'Super-microscope' opens at Isis (BBC News)


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'Super-microscope' opens at Isis

By James Morgan
Science reporter, BBC News

The world's newest "super microscope" is fired up and ready to go.

The £200m second target station at Isis in Oxfordshire will allow scientists to see things 10,000 times thinner than a human hair.

The machine is known as a pulsed neutron source. But what does that actually mean?

Well, if you're a physicist curious to see how matter behaves when no-one is looking, then Isis is your private snoop.

If you're an engineer trying to make the hydrogen car a working reality, then Isis is your genie.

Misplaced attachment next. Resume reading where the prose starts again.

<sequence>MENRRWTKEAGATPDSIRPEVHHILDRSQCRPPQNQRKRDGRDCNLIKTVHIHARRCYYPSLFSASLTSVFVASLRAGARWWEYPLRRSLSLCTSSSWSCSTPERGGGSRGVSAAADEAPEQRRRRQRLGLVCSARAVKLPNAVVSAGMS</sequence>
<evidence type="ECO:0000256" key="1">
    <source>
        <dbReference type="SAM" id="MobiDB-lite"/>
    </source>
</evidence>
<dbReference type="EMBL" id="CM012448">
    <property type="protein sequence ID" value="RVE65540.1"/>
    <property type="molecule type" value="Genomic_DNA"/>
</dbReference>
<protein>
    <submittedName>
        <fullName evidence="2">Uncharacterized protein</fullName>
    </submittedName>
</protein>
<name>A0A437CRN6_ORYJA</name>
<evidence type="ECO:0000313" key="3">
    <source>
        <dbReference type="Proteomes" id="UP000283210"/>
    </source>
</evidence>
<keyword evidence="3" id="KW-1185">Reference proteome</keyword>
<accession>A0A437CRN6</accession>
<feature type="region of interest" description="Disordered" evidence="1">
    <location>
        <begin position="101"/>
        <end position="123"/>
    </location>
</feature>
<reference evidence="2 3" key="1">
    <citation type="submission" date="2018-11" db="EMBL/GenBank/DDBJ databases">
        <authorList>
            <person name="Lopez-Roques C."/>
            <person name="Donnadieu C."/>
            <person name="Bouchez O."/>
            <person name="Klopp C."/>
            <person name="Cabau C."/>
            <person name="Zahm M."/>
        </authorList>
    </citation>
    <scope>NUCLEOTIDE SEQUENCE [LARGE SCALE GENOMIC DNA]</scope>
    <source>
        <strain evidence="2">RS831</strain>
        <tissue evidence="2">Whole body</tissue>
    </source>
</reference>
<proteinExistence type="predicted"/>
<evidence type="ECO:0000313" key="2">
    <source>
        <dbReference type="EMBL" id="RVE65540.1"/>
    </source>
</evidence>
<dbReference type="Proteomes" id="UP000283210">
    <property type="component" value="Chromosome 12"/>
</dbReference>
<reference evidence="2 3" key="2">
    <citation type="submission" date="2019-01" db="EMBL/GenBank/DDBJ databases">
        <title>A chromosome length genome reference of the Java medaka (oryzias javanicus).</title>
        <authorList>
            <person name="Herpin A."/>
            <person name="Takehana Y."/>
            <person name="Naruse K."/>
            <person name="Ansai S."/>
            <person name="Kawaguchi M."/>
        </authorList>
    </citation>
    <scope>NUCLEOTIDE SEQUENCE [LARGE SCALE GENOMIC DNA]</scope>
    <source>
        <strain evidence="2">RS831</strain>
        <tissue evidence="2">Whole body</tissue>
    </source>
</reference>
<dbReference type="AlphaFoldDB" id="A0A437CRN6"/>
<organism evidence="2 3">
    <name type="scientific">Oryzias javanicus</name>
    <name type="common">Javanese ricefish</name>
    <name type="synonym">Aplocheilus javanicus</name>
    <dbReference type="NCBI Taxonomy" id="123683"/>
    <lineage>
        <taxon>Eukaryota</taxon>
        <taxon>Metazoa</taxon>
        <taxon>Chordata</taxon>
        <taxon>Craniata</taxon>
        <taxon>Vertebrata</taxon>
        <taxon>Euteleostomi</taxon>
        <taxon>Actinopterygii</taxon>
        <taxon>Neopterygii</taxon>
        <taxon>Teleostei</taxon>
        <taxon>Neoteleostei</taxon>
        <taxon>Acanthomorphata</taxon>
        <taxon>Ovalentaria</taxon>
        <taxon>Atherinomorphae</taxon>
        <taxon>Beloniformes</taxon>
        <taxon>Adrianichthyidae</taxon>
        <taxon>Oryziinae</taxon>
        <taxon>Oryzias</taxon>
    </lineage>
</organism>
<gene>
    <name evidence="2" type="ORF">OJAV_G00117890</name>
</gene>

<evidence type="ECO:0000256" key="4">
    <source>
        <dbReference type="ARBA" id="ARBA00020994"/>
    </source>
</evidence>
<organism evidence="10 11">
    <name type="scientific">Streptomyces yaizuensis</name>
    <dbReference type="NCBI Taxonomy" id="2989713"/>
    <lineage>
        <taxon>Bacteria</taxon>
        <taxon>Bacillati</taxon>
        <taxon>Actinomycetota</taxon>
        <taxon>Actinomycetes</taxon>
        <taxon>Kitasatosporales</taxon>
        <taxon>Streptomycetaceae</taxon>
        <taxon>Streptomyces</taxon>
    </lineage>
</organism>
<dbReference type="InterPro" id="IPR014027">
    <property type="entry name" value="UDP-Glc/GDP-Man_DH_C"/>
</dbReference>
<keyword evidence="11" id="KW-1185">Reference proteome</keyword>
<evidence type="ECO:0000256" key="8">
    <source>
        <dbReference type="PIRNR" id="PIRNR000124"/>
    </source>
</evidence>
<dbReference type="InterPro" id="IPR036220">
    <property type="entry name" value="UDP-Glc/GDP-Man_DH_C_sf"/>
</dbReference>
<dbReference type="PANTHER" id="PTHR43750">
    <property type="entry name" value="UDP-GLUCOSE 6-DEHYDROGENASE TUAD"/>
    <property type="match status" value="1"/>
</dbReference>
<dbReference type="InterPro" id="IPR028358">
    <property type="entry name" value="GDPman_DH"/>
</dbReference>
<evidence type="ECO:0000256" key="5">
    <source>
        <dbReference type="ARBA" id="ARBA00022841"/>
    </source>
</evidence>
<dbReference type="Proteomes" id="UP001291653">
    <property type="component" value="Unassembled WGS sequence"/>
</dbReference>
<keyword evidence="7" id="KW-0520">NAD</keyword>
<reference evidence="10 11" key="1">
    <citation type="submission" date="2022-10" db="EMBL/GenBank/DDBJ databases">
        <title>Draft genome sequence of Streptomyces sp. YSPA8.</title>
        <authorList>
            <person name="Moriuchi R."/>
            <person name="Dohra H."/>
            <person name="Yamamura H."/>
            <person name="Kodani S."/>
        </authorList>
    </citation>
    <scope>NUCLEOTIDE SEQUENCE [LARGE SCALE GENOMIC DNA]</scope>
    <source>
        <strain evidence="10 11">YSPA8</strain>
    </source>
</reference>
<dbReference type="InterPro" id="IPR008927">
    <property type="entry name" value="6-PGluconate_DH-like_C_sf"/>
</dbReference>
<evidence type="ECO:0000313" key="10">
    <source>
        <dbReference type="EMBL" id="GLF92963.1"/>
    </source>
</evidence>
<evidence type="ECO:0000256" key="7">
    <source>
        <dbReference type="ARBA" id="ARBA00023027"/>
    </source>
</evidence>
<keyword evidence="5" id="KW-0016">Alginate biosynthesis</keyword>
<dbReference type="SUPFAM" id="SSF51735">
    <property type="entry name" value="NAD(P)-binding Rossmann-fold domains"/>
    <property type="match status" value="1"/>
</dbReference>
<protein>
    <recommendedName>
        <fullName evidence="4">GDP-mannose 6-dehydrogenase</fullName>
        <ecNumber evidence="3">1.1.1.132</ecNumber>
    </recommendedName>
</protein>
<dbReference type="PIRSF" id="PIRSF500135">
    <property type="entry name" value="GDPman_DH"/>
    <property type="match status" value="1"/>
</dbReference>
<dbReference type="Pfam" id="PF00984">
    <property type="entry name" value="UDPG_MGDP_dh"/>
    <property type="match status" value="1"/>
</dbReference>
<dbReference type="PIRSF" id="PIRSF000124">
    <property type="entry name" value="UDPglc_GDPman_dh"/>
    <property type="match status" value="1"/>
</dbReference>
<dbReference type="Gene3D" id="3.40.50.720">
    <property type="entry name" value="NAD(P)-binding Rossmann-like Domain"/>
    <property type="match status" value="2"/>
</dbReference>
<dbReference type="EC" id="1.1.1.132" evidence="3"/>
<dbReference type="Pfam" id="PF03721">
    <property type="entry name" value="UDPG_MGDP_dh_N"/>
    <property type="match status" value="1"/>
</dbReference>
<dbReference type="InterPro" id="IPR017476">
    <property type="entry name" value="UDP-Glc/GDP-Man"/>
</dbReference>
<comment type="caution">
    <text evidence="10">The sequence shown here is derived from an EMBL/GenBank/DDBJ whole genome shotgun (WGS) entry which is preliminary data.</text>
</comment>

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Want to see how spiders spin silk stronger than steel? Or peer into a newborn baby's lungs as they take their first breath?

(1) A beam of protons is fired in by an accelerator. (2) They enter the target station and collide with a tungsten target (3) which radiates neutrons. (4) These are channelled to different experiments (5) where they collide with samples, revealing their properties.

Isis will grant your wishes - and you get more than three. Up to 40 different experiments can run side by side, now that the second target station "Isis 2" is open.

No wonder that physicists from across the globe will be flying in to seek an audience with the oracle, which resides at the Rutherford Appleton Laboratory, at Harwell Science and Innovation Campus.

Their areas of interest stretch the breadth of the Universe - from the darkest corners of quantum mechanics, to the supermarket shelf.


Video and full article at: http://news.bbc.co.uk/2/hi/science/nature/7686622.stm


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